Myoglobin is an iron and oxygen binding protein found in the muscle tissue of vertebrates in general and in almost all mammals. it is related to heomoglobin, an as it is already been said, its function is Carry and store iron for muscle cells. It holds a reserve supply of oxygen in muscle cells, joinin the oxygen and iron molecules toghether throgh the bloodstream. The only time myoglobin is found in the bloodstream is when it is released following muscle injury, in other words, when muscles need extra iron/oxygen after an injury, myoglobin appears. Myoglobin contains a porphyrin ring with an iron center. There is a proximal histidine group attached directly to the iron center, and a distal histidine group on the opposite face, not bonded to the iron. with deficiency of myoglobin, when an athlete or soprtman has an muscle injury, the body could have a worst reaction to restore the injury, and it could be harde to bring the muscle to normal state.

miss, no pude subir la imagen, pero aqui esta el link.
http://commons.wikimedia.org/wiki/File:Myoglobin.png
la foto esta alprincipio de el archivo.




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Isidora Gutierrez



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PostSubject: Re: Protein Stucture and Function   Mon Oct 18, 2010 9:28 pm

Protein C, also known as autoprothrombin IIA and blood coagulation factor XIV, is an inactive protein. When it is activated its role is to regulate blood clotting, inflammation, cell death and maintaining the permeability of blood vessel walls in humans and other animals. The zymogenic (inactive) form of protein C is a vitamin K-dependent protein (EC 3.4.21.69) which circulates in blood plasma.
Its structure is that of a two-chain polypeptide consisting of a light chain and a heavy chain connected by a disulfide bond,
tertiary structure of Gla-domainless human activated protein C.

miss no pude insertar la imagen me supero esta tecnologia asi que le dejo el link!

http://en.wikipedia.org/wiki/File:Protein_PROC_PDB_1aut.png
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kim jana



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PostSubject: BMP   Mon Oct 18, 2010 9:53 pm

Bone Morphogenetic Proteins (BMPs) A member of a superfamily(there are about 20) of proteins that promote the formation of bone and the skeleton and help mend broken bones. Absence of BMP signalling is, for instance, an important factor in the progression of colon cancer and overactivation of BMP signalling provokes Barrett's esophagus.

FUNCTION
BMPs interact with specific receptors on the cell surface, referred to as bone morphogenetic protein receptors (BMPRs). They can also transform connective tissue cell into osteoprogenitor cells. They have an important role during embryonic development and early skeletal formation. Disruption of BMP signaling can affect the body plan of the developing embryo.

STRUCTURE
BMPs are synthesized as precursor proteins. The precursor protein contains hydrophobic secretive leader sequence as well as substantial propeptides. The mature portion of the protein is located at the carboxy terminal of the precursor molecule.


miss, no pude poner ninguna foto, ya que los links son muy largos.
Kim Jana


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Reizin



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PostSubject: Keratin   Tue Oct 19, 2010 1:40 pm

Function:
Keratin makes the outer layer of the skin. It is part of the family of the fibrous proteins. it is component of hair and nails.
Uses:
it is a tratement to fix the hair.
Structure:
Keratin is a fibrous protein with numerous α-helices and β-pleated sheets and numerous sulfhydryl crossbridges.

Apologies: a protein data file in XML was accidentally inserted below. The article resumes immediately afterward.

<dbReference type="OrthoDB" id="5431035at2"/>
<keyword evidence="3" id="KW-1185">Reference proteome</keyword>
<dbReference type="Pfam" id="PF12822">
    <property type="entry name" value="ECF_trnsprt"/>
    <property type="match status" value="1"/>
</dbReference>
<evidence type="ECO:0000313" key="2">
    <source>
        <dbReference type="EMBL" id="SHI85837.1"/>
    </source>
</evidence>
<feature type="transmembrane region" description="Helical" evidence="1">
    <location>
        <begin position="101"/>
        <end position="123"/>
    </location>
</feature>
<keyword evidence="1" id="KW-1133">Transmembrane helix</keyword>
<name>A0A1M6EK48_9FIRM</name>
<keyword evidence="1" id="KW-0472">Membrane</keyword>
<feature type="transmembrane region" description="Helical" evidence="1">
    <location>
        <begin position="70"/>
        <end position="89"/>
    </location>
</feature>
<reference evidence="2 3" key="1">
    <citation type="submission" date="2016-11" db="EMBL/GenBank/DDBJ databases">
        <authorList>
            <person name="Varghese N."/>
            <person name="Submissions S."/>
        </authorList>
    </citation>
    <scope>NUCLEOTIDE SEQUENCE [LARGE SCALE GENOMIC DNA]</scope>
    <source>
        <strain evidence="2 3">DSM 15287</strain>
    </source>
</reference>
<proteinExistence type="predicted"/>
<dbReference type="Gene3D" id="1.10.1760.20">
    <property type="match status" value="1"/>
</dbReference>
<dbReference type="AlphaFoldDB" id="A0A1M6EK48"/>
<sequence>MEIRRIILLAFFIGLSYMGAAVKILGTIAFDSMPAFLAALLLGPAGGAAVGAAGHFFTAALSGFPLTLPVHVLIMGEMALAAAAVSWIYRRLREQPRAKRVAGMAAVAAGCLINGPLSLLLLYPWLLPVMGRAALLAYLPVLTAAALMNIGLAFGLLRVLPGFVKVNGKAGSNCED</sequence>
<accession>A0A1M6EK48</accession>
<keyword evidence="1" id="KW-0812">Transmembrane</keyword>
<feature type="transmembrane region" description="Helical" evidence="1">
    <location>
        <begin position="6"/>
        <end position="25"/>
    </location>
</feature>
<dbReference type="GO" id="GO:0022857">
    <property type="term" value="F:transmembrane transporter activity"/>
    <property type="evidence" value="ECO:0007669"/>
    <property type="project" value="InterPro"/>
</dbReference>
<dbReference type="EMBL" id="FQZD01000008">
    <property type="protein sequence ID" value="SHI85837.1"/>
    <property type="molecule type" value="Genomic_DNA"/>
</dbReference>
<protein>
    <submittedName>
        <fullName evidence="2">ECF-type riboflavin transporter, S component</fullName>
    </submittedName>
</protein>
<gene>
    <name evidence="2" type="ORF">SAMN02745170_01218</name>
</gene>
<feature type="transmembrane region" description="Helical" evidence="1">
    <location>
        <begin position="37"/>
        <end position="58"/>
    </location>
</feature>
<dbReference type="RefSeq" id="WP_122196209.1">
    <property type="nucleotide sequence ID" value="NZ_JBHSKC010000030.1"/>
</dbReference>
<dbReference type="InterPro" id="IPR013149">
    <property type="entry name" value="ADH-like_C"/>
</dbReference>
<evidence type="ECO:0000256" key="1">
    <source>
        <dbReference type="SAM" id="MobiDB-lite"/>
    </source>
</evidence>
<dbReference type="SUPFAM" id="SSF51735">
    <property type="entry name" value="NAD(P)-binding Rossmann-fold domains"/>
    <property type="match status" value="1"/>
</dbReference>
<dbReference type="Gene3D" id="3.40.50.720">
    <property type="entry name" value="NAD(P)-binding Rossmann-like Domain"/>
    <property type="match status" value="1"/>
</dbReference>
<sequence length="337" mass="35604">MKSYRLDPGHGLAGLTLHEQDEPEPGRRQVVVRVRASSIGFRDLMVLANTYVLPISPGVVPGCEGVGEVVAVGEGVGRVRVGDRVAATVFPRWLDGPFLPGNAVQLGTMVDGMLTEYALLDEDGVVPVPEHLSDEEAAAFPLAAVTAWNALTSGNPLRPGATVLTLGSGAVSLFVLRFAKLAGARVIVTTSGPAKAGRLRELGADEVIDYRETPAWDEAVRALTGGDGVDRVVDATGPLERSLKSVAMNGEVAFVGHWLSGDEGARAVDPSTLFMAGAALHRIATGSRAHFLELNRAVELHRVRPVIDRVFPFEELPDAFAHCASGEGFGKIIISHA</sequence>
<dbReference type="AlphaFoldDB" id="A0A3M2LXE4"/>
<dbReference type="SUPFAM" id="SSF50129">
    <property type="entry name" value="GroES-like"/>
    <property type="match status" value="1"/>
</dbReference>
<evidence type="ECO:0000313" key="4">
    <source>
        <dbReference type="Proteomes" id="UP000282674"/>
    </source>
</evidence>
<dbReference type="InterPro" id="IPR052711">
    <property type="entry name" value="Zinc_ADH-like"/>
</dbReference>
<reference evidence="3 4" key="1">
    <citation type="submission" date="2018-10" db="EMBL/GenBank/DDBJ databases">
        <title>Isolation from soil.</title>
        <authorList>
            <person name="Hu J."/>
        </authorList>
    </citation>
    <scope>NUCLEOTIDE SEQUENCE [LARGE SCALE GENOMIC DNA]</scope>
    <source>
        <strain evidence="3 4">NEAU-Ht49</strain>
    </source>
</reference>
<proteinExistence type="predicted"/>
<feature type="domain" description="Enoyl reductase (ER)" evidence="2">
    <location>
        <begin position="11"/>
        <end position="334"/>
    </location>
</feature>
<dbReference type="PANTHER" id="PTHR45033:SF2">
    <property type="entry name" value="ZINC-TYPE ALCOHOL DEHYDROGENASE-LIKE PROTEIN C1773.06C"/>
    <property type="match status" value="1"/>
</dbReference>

Keratin is mechanically strong, and hydrophobic enough to create an effective moisture barrier.Keratin is a fibrous protein with numerous α-helices and β-pleated sheets and numerous sulfhydryl crossbridges.
Keratin is mechanically strong, and hydrophobic enough to create an effective moisture barrier.

IMAGE LINK:
http://itech.dickinson.edu/chemistry/wp-content/themes/cutline-3-column-split-11/images/header_4.jpg
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magnumrestrepo



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PostSubject: Re: Protein Stucture and Function   Tue Oct 19, 2010 1:44 pm

Keratin

Function: It is a key material in making the outer layer of the human skin (this tissue protects us from infections and deseases, hair (maintaing our corporal heat) and nails. This protein is found in reptiles (scales and claws), birds (feathers, beaks and claws) amphibians and mammals.

Structure: A tough and strong tissue is formed from the intermediate filaments, which is made up of assembled keratin monomers. Keratin have lots of sulphur-containing amino acid cysteine, which is used for building the disulfide bridges, which obtain the rigidness and stregth by thermally-stable crosslinking.

image:http://upload.wikimedia.org/wikipedia/commons/8/8e/KeratinF9.png
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josefina.bendersky



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PostSubject: Josefina Bendersky   Mon Oct 25, 2010 9:52 pm

Transferrin is a transport protein. It carries iron within the immune system. Essentially all circulating plasma iron normally is bound to transferrin. This chelation has three purposes: it renders iron soluble under physiologic conditions, it prevents iron-mediated free radical toxicity, and it facilitates transport into cells. Transferrin is the most important physiological source of iron for red cells. The liver synthesizes transferrin and secretes it into the plasma. Transferrins are produced locally in the testes and CNS.

Transferrin's primary protein structure is made up of about 700 amino acids. Transferrin has a combination of alpha helices and beta sheets to form 2 different lobes. The amino acids that bind the Ferric iron ion are the same for both lobes: two tyrosine residues, one aspartic acid, and one histotine. The binding of iron also needs an anion which is usually carbonate.